10 Years in the Making – Photographing the Endangered Arctic Foxes of Norway

Roger Brendhagen

My most cherished moment in photography was when I finally captured an image that I had planned in my mind for more than ten years. And, ten years ago, I managed to capture this dream composition.

Deep in the Norwegian mountains, only about 150 Arctic foxes remain. Though their numbers may be slowly increasing, they are still listed as engangered at the time of writing.

My dream was to photograph an Arctic fox in front of the full moon. But, with the full moon rising only once a month, the wait was long, with countless attempts made over the years.

Roger Brendhagen
Inside my head, there are many pictures. Some of them I have taken – and others have not yet “come out”. After ten years of waiting, I got my reward. The picture I was dreaming about was the Arctic fox under the full moon, or “in it” if you like. Nikon D4 with Nikkor 200-400mm f/4 lens. 400mm; 1/100th second; f/4; ISO 800.

Ten years may seem like a long time to capture such an image, but there were many other obstacles to overcome, as is often the case in wildlife photography.

I wasn’t always near the Dovre mountains for each full moon, and there were hit-and-miss trips during full moon nights too.

Other times, the weather forecast reported good conditions and a clear sky. However, after a 400km drive, I often arrived at the mountains to find them shrouded in low clouds with foggy conditions.

Mostly though, the conditions were great, with the full moon shining, but the Arctic foxes were nowhere to be seen.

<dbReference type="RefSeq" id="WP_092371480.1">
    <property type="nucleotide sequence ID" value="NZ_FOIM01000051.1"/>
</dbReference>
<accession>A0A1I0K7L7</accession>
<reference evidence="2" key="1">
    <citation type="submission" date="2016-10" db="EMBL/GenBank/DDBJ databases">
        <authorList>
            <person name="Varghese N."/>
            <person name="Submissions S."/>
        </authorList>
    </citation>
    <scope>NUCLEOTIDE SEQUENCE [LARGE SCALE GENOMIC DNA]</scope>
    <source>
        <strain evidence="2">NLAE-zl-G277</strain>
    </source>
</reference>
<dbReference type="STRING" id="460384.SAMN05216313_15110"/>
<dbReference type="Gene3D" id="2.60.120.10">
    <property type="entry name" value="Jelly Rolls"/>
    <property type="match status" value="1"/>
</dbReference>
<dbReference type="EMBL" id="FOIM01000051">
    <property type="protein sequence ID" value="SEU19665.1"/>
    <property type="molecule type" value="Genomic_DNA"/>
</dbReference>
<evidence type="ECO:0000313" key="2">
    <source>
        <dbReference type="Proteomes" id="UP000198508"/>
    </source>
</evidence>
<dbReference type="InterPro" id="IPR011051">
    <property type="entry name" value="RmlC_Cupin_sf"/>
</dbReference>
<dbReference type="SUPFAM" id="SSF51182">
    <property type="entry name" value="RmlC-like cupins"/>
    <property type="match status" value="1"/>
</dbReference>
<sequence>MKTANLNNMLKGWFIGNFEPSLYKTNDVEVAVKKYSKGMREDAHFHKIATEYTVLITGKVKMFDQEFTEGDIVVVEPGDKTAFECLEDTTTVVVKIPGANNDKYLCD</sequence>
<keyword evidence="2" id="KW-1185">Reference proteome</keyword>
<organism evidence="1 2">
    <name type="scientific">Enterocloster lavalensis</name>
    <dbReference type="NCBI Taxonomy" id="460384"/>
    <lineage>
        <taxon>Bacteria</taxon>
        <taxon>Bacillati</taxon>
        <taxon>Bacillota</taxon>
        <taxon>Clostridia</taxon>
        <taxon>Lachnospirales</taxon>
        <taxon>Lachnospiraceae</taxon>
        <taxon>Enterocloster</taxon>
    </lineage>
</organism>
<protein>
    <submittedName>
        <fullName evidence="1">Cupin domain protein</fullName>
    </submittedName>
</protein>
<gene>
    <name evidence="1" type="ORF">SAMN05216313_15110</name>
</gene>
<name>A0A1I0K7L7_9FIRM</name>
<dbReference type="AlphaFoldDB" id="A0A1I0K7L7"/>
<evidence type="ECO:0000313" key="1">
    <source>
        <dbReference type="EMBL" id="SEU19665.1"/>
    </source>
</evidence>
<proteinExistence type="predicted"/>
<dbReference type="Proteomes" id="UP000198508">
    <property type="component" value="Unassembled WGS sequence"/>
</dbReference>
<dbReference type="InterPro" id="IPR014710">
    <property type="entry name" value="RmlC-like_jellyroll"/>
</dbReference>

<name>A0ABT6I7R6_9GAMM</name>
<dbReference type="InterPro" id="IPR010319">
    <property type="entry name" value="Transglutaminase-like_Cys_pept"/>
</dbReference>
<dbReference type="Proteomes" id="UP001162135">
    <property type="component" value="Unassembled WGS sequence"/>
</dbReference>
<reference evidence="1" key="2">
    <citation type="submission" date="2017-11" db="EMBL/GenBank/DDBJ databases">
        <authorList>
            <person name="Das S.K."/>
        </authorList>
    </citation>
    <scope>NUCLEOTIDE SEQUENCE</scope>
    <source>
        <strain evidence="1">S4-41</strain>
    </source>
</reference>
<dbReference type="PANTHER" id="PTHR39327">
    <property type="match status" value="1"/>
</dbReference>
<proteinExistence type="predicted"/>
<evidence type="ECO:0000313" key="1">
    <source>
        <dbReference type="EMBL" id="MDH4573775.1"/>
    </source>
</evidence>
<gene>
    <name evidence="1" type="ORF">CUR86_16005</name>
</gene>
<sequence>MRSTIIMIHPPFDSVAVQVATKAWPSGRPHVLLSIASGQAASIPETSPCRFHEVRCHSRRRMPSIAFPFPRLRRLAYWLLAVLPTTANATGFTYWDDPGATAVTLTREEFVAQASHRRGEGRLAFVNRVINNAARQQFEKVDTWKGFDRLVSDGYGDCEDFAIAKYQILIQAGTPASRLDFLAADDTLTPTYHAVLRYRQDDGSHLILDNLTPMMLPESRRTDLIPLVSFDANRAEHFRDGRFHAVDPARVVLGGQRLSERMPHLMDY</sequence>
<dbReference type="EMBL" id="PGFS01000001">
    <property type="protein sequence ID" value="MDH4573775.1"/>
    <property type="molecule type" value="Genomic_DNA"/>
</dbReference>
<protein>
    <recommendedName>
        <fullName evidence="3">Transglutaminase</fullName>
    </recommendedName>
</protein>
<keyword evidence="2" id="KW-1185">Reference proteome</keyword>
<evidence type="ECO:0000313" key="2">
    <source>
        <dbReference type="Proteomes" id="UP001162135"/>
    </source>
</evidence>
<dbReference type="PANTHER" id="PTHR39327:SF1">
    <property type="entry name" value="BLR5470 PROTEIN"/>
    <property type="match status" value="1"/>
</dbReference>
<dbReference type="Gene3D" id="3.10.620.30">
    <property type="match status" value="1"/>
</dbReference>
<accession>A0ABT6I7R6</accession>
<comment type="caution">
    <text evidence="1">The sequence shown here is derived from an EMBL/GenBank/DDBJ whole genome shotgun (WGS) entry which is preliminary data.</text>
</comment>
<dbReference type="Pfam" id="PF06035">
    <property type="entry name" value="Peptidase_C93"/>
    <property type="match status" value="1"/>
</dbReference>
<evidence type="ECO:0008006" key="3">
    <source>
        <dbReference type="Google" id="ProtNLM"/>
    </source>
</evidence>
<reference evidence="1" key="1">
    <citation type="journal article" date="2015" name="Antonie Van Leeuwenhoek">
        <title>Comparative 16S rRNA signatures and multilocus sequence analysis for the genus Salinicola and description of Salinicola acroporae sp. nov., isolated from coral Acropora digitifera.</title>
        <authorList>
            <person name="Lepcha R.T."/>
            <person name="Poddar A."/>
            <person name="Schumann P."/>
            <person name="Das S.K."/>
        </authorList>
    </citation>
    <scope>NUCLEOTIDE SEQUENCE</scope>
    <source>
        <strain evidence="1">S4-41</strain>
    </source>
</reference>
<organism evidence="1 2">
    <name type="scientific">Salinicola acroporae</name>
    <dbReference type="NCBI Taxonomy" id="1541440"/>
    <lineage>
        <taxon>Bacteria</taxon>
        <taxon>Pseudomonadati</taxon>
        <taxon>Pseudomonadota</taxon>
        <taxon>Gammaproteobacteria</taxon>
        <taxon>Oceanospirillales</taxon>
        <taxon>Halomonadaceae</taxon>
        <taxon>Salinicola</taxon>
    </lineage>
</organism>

However, on September 19th 2013 at 19.52 o’clock everything came together and I finally photographed the image I had dreamt of for over a decade.

The pull of the Dovre mountains

I have travelled around the world a lot, and the more I travel the more I am drawn home to the beauty of the Nordic countries and the mountains of Norway, especially the mountains in Dovre.

This is where I found and photographed the Arctic fox, who holds a special place in my heart.

arctic fox
Nikon D5 with Nikkor 800mm f/5.6 lens. 1/1600th second; f/6.3; ISO 800.

The beautiful countryside that I live in is full of photographic possibilities, with forestry, wildlife, mountains, rivers, and valleys all contributing to continually inspire and nurture the photographer in me.

arctic fox
Nikon D5 with Nikkor 600mm f/4 lens. 1/1250th second; f/6.3; ISO 400.

Photographing Arctic foxes

It’s a dilemma to photograph the Arctic fox.

As a photographer, you want to be as close as possible to your subject – but the fox wants us as far away as possible. Therefore, it’s essential for us photographers to consider how close we can approach a fox den and for how long we can remain in its vicinity

Arctic foxes Norway
Nikon D5 with Nikkor 600mm f/4 lens. 1/800th second; f/7.1; ISO 800.

At several of the most well-known den sites, there have been a large number of nature photographers who have stayed in tents only meters from the dens – and spent several days in the same area.

Therefore, it is important to communicate with each other about where the boundary lies between observation and intrusion.

Roger Brendhagen arctic fox
Nikon D6 with Nikkor 600mm f/4 lens. 1/1000th second; f/5.6; ISO 100.

I believe it’s more constructive to offer meaningful advice rather than pointing fingers and engaging in negative discussions on social media about these situations.